Saturday, October 6, 2007

About Commissions

Commissions can be both a painter's dream and nightmare. Always a source of welcome income, they also can be a source of unwelcome trouble. Having a patron buy a painting that's already completed and hanging on a gallery wall is one thing, but having him tell you what he wants painted and how and when is another. Suddenly, you're no longer an independent craftsman working for your own pleasure, but a hired man working for someone else's.

The patron may ask that things not be painted exactly as they are. A lake that has been drained by a long drought should be filled to the brim; monotonous, August greens should be charged with the electric reds and oranges of autumn; a mountain should be moved or diminished to improve the view. The plein air artist may be requested to perform magic usually done only by master illusionists and Photoshop experts.

But a successful commission can also be immensely fulfilling. A good patron will listen to your advice, and in the end, he will truly enjoy your accomplishment and appreciate your wizardry. And you will enjoy having done the near-impossible -- and not just to your own satisfaction but to someone else's, too.

I recently had the opportunity to create a series of three paintings for one of my long-term patrons. My patron is one of the best kinds, since she values an artist's opinion highly. Originally, she wanted a traditional triptych, but when I went out to her proposed location, I discovered there was no place from which I could create a traditional triptych. (A traditional triptych consists of three paintings that form a panorama, with each image capable of standing on its own as a complete painting.) We agreed that I would simply do three paintings and incorporate as much of her subject matter as possible. To ensure a consistent look among the paintings so they would make a good grouping, I used the same palette for each and painted each in the late afternoon.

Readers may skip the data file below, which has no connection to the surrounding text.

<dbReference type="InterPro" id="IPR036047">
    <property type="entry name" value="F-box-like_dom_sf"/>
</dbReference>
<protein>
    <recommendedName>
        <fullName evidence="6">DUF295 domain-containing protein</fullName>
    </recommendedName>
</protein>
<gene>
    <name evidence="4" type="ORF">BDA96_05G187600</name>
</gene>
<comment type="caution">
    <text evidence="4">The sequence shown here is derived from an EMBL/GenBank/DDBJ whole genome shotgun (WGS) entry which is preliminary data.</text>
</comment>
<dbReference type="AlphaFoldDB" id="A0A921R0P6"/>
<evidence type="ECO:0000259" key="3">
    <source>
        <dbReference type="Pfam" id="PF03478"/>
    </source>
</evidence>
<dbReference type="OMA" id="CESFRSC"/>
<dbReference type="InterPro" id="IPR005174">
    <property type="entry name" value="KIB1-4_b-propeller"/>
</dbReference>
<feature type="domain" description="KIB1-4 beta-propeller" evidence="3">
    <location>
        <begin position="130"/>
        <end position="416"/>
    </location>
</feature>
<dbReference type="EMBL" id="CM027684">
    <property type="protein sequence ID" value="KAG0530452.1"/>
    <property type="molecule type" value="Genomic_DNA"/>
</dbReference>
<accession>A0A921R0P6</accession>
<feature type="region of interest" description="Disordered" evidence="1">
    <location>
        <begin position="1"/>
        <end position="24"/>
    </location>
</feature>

Here they are, all 8x10 oils painted en plein air. (Click on the image to see a larger version.)





By the way, I've been on the road a bit -- workshops on Grand Manan Island and in Acadia National Park -- and I have a couple of more events to attend, including the Sedona Plein Air Festival. You can look forward to more regular posts from me in the future!

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